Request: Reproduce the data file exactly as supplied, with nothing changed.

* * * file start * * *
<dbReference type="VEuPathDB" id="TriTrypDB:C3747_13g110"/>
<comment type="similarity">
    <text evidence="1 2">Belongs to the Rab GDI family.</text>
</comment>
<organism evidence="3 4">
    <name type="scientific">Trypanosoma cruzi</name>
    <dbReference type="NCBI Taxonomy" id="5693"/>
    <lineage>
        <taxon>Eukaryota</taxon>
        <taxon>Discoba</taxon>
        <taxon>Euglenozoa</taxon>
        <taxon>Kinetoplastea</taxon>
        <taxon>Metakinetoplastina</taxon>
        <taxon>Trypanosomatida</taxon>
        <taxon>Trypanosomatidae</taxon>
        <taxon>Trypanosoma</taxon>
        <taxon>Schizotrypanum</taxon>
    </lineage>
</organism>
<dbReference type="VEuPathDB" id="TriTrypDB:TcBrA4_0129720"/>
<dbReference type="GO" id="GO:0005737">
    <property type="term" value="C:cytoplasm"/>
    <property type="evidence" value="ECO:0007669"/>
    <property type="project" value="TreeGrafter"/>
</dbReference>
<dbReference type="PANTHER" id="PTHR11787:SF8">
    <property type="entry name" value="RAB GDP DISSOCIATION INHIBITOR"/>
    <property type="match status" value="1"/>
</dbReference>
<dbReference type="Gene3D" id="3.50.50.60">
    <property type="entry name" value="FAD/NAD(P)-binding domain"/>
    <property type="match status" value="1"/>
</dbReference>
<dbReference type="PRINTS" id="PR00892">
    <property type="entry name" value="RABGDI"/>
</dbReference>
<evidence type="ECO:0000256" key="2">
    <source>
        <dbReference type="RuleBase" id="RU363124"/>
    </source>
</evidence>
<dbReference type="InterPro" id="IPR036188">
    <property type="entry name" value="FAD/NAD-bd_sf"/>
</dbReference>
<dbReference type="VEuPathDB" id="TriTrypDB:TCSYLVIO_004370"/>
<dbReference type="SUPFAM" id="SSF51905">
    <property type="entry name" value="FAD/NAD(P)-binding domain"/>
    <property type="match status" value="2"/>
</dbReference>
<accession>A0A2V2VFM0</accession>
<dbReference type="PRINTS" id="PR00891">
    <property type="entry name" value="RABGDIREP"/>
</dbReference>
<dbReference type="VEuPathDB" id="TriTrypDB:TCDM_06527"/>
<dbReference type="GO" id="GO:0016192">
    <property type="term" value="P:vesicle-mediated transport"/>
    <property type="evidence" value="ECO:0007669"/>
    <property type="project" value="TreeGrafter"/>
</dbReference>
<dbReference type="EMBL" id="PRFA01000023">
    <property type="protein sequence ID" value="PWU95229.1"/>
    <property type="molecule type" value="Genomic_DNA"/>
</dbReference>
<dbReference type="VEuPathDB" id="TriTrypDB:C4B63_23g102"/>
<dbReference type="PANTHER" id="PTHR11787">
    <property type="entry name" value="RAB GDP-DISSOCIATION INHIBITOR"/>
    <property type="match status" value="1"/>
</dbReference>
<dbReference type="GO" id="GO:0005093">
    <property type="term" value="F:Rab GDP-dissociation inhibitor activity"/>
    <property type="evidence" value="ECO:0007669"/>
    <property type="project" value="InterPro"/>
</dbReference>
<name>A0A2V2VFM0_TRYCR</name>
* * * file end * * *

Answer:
<dbReference type="VEuPathDB" id="TriTrypDB:C3747_13g110"/>
<comment type="similarity">
    <text evidence="1 2">Belongs to the Rab GDI family.</text>
</comment>
<organism evidence="3 4">
    <name type="scientific">Trypanosoma cruzi</name>
    <dbReference type="NCBI Taxonomy" id="5693"/>
    <lineage>
        <taxon>Eukaryota</taxon>
        <taxon>Discoba</taxon>
        <taxon>Euglenozoa</taxon>
        <taxon>Kinetoplastea</taxon>
        <taxon>Metakinetoplastina</taxon>
        <taxon>Trypanosomatida</taxon>
        <taxon>Trypanosomatidae</taxon>
        <taxon>Trypanosoma</taxon>
        <taxon>Schizotrypanum</taxon>
    </lineage>
</organism>
<dbReference type="VEuPathDB" id="TriTrypDB:TcBrA4_0129720"/>
<dbReference type="GO" id="GO:0005737">
    <property type="term" value="C:cytoplasm"/>
    <property type="evidence" value="ECO:0007669"/>
    <property type="project" value="TreeGrafter"/>
</dbReference>
<dbReference type="PANTHER" id="PTHR11787:SF8">
    <property type="entry name" value="RAB GDP DISSOCIATION INHIBITOR"/>
    <property type="match status" value="1"/>
</dbReference>
<dbReference type="Gene3D" id="3.50.50.60">
    <property type="entry name" value="FAD/NAD(P)-binding domain"/>
    <property type="match status" value="1"/>
</dbReference>
<dbReference type="PRINTS" id="PR00892">
    <property type="entry name" value="RABGDI"/>
</dbReference>
<evidence type="ECO:0000256" key="2">
    <source>
        <dbReference type="RuleBase" id="RU363124"/>
    </source>
</evidence>
<dbReference type="InterPro" id="IPR036188">
    <property type="entry name" value="FAD/NAD-bd_sf"/>
</dbReference>
<dbReference type="VEuPathDB" id="TriTrypDB:TCSYLVIO_004370"/>
<dbReference type="SUPFAM" id="SSF51905">
    <property type="entry name" value="FAD/NAD(P)-binding domain"/>
    <property type="match status" value="2"/>
</dbReference>
<accession>A0A2V2VFM0</accession>
<dbReference type="PRINTS" id="PR00891">
    <property type="entry name" value="RABGDIREP"/>
</dbReference>
<dbReference type="VEuPathDB" id="TriTrypDB:TCDM_06527"/>
<dbReference type="GO" id="GO:0016192">
    <property type="term" value="P:vesicle-mediated transport"/>
    <property type="evidence" value="ECO:0007669"/>
    <property type="project" value="TreeGrafter"/>
</dbReference>
<dbReference type="EMBL" id="PRFA01000023">
    <property type="protein sequence ID" value="PWU95229.1"/>
    <property type="molecule type" value="Genomic_DNA"/>
</dbReference>
<dbReference type="VEuPathDB" id="TriTrypDB:C4B63_23g102"/>
<dbReference type="PANTHER" id="PTHR11787">
    <property type="entry name" value="RAB GDP-DISSOCIATION INHIBITOR"/>
    <property type="match status" value="1"/>
</dbReference>
<dbReference type="GO" id="GO:0005093">
    <property type="term" value="F:Rab GDP-dissociation inhibitor activity"/>
    <property type="evidence" value="ECO:0007669"/>
    <property type="project" value="InterPro"/>
</dbReference>
<name>A0A2V2VFM0_TRYCR</name>